Noisey’s “Big Night Out” series has recently gone online, and viewing it left my jaw ajar! Not with ecstasy, delight and laughter as some of the videos on the popular Youtube channel usually do, but instead with horror.
“Big Night Out” is in short a three part series delving into some of the music scenes most fringe events, where prepubescent and overly sarcastic reporter Clive Martin give’s his spin on the crowd, the music and most importantly, the experience. The series has delved into the neich sub-cultures of Gabber (That northern fist-pumping fad), Psytrance (I had never heard of it either, but from what I can tell its new age hippies raving in woods), and the most recent addition, Drum and Bass.
The first two parts of the set I actually enjoyed, they were witty and in some way’s even informative. My knowledge prior on the subject of Gabber and Psytrance was zero, and I appreciated the gonzo style journalism Clive was putting down, especially for someone who’s boyish naïvety makes you wonder weather he should be protected from the filth on the internet, instead of allowed to report on it.
I sat in front of my Youtube feed tepid brew in hand, highly anticipating the most recent upload entitled “Drum n Bass: The Scene That Refuses to Die”. I thought I knew what to expect. Yeah ok maybe he would give a little dig here or there, possibly mention the excess of jaw swings and the music wouldn’t be to his preference, but all in all he would be unable to ignore the die hard passion and the deep set roots of the scene. Or at least thats what the title suggested.
Instead I found myself wanting to throw my tea over the screen in frustration at his mug. All the insults expected were made, and then some more and some more, until finally Clive summarised with, “any event that you run a serious risk of getting glassed, is worth its place in our culture.” and that was it.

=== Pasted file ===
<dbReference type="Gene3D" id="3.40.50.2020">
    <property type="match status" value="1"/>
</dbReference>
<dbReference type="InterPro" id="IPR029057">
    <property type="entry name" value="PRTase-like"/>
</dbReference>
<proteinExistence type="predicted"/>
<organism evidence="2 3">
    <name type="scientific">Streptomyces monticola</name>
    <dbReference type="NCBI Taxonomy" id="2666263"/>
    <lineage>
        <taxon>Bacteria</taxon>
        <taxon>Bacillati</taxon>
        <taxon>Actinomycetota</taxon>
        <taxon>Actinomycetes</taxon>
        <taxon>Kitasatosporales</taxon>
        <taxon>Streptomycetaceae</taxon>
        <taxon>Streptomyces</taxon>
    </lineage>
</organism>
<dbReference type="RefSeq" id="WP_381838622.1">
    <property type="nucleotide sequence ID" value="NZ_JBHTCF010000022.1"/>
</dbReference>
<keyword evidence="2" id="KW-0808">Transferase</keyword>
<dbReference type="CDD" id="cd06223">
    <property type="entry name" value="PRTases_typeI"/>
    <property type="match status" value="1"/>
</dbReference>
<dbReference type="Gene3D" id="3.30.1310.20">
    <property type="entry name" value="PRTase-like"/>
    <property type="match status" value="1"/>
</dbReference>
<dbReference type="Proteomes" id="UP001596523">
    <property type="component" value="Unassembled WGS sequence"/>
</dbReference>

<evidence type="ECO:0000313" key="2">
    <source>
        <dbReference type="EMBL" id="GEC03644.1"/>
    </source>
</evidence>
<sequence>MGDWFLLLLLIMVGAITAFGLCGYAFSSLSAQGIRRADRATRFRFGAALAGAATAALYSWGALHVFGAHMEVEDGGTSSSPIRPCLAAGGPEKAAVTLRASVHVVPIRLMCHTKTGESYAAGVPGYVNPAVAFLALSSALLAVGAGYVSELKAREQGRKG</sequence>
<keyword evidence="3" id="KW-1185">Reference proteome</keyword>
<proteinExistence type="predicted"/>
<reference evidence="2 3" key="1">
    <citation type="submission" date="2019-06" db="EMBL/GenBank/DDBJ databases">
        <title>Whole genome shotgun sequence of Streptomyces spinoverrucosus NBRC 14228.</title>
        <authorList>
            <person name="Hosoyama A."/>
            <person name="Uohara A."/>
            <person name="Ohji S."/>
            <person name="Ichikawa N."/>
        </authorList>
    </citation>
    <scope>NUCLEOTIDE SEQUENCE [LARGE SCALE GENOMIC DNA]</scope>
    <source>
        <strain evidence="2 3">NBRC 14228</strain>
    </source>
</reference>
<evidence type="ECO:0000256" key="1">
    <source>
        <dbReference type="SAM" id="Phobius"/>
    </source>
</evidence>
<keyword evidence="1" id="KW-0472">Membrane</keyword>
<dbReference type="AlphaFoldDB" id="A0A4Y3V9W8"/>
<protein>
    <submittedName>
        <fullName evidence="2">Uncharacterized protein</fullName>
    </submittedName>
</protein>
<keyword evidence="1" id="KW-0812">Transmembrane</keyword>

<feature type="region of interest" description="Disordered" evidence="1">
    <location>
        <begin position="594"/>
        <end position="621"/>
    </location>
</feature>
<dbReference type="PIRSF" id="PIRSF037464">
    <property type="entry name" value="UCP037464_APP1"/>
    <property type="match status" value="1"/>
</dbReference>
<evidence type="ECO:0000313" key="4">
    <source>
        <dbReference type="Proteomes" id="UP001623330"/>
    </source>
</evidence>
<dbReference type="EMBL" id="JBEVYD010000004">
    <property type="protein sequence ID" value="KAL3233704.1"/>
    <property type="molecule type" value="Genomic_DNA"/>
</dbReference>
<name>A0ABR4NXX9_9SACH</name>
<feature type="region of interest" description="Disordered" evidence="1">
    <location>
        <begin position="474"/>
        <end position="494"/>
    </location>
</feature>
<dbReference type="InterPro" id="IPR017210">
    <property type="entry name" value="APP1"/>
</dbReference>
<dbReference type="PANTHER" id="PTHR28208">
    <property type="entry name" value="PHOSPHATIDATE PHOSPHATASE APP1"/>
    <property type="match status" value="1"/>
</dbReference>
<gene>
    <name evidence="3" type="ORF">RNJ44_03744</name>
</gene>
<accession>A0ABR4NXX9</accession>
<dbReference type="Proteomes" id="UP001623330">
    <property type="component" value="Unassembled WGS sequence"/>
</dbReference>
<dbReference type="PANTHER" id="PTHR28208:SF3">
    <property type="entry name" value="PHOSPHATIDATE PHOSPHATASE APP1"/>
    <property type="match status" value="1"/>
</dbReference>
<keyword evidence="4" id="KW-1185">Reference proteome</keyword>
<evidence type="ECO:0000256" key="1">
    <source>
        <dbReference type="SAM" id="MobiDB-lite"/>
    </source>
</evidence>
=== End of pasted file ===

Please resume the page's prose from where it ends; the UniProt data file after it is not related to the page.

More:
No credit to its history or accolade to just how much influence it has had over the last 20 years, not even a suggestion to just how versatile it can be. Instead Clive puts Drum and Bass in a box, ties a ribbon around it whilst basically saying, “THIS is Drum and Bass, those who listen to it drive a Vauxhall Corsa and are likely to rob your nan!”
Outraged junglist may go as far as to call the report slanderous, but a more accurate suggestion would be that it is a complete and utter miss representation. And for this I think Clive can be partially forgiven. Possibly the biggest flaw of the episode was the venue that was chosen. Maybe Clive forgot to bring his fake ID and could get into anywhere decent? Maybe he couldn’t stray too far from home at risk of missing his curfew? Who know’s, whatever the reason you can only hope that Reading, Berkshire was chosen as a plan B. I mean how many real raves really go down in bloody Berkshire? No offence to anyone from Berkshire, but I don’t even know where it is!
No Clive this will not do. If you want to get a full experience of what a DnB night is really like, you need to get that lovely Barbour jacket of yours down into the capital and we will take you to a night at Hidden or maybe even Fabric. Theres little chance of you having to endure some lonely beat boxer or a ageing MC hollering, “Baby get ya dizzle on!” at these venues. Message me, and we will see what we can arrange!
For those of you who wish to see one of the greatest pieces of miss representational journalism since reefer madness the video is below.
Warning this video contains underhand remarks and a face some viewers may find offensive.